The Art of the Personal Project is a crucial element to let potential buyers see how you think creatively on your own. I am drawn to personal projects that have an interesting vision or that show something I have never seen before. In this thread, I’ll include a link to each personal project with the artist statement so you can see more of the project. Please note: This thread is not affiliated with any company; I’m just featuring projects that I find. Please DO NOT send me your work. I do not take submissions.
Today’s featured artist: John Dyer
My love for photography comes from seeing what something looks like when it’s photographed. The camera sees differently than the human eye. Different lenses see differently from each other. Shooting color (at least for me) is not the same as shooting black & white. Placing the frame of a camera and freezing a bit of time and space creates something new, something different from what was photographed. That something has its own rules and esthetic: a transformation that I find intoxicating. A photograph has no narrative ability so it cannot tell you what was happening at the time the shutter was released. The photograph must exist on its own, justifying itself by the intrinsic elements that it is composed of. Whenever all those elements are in complete balance, a photograph becomes something more, something mysterious, something fascinating. The best photograph is an enigma that asks more questions than it answers. Whatever that dynamic is, I can’t get enough of it.
Acting on a Whim
Bob Dylan has a song called, “Love Minus Zero”. He says he thought of the title before he wrote the lyrics. I did something similar. I thought of the title, “Edge of Texas”, before I tookthe photographs. I’m not the most analytical of photographers. What good ideas I have mostly tiptoe in unannounced and tap me on the shoulder. In the fall of 2018, it occurred tome that it might be interesting to see how people live at the very edges of our state. Culture, geography, accents, demographics…all differ a great deal from East Texas to West Texas. From the Rio Grande to the Oklahoma border. So, in February of 2019, I set out to drive theperimeter of this huge state. To find things to photograph. I’ve been a commercialphotographer for many years. My clients would give me parameters for what they wanted photographed. For “Edge of Texas” I would be my own client. I’d try to satisfy myself. No one else. I would follow my nose and take photos of what drew my interest. This would not be adocumentary where I felt obligated to take photos in every small town. If I saw something interesting, I’d shoot. I realized early on that this endeavor couldn’t be done all in one long trip. I divided my touring into what I call legs. I started south on Interstate 35 to Laredo on my first leg. I had no idea what I would shoot or if I’d find anything to shoot at all. I walkedaround downtown Laredo for most of a day, limbering up my photographic muscles,shooting what caught my eye. Then I headed west along the Rio Grande to Eagle Pass, to Big Bend, along what must surely be one of the most beautiful drives in America, FM- 170, the Texas River Road. Finally, to El Paso. From there I drove back to San Antonio to take a look at what I’d shot. For me, getting the photos on a big monitor is where I find out if I’ve beenwasting my time or not. The second leg was to Laredo again, then along HWY 281 to LosEbanos, where the state operates the last hand-pulled ferry across the Rio Grande. Down to Brownsville and Boca Chica, where the Rio Grande flows into the Gulf of Mexico. North to Kingsville and back to San Antonio. The third and fourth legs were much the same. Corpus to Newton, Jasper to Selfs, Powderly to Pecos. Young people with guns on the banks of the Prairie Dog Town Fork of the Red River, Big Tex Muffler Man in Conlen, an interesting ranchgate near Ft. Stockton. When I finished my trip, I did a rough edit of the 3,000 or sophotographs I’d taken. I put the best 200 shots together to see how everything held up. I’m happy with the result.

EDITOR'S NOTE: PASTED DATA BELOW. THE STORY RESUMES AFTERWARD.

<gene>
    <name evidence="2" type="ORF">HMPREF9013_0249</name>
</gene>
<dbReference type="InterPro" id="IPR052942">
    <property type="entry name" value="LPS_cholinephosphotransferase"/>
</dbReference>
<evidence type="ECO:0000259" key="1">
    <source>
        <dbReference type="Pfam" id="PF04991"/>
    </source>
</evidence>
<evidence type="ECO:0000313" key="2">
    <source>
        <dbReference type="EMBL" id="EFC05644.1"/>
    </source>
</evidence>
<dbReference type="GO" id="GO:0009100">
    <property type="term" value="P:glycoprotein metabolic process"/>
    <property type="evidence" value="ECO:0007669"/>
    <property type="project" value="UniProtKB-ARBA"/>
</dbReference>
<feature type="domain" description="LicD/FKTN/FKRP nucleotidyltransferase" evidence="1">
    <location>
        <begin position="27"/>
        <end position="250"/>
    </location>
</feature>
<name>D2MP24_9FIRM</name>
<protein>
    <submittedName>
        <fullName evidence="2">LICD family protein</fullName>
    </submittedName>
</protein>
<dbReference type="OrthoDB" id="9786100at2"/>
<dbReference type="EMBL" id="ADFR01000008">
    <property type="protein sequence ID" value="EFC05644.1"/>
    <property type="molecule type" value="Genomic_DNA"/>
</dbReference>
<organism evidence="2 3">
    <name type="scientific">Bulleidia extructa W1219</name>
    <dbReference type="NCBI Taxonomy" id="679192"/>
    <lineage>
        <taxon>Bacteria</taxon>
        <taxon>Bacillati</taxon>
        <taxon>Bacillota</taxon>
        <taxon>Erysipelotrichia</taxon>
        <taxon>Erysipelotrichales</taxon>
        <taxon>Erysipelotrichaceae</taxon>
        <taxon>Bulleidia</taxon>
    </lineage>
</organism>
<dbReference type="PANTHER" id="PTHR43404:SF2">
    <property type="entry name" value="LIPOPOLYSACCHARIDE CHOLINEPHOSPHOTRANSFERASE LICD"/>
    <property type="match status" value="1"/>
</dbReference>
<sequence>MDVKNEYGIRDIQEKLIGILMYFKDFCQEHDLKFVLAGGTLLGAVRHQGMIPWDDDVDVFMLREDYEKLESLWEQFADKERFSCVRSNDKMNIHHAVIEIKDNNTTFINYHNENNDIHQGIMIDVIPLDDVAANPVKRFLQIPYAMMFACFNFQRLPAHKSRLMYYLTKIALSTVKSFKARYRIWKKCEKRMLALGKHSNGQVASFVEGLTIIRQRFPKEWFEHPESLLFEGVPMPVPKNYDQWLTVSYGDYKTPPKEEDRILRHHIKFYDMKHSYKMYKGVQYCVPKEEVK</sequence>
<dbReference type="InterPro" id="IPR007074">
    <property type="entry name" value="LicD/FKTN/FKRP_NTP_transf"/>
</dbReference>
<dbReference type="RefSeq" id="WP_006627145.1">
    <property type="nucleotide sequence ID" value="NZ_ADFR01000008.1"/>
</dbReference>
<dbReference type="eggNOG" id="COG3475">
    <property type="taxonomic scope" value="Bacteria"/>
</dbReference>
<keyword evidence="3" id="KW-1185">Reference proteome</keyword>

To see more of this project, click here
APE contributor Suzanne Sease currently works as a consultant for photographers and illustrators around the world. She has been involved in the photography and illustration industry since the mid 80s. After establishing the art-buying department at The Martin Agency, then working for Kaplan-Thaler, Capital One, Best Buy and numerous smaller agencies and companies, she decided to be a consultant in 1999. She has a new Twitter feed with helpful marketing information because she believes that marketing should be driven by brand and not by specialty. Follow her at @SuzanneSease. Instagram
Success is more than a matter of your talent. It’s also a matter of doing a better job presenting it. And that is what I do with decades of agency and in-house experience.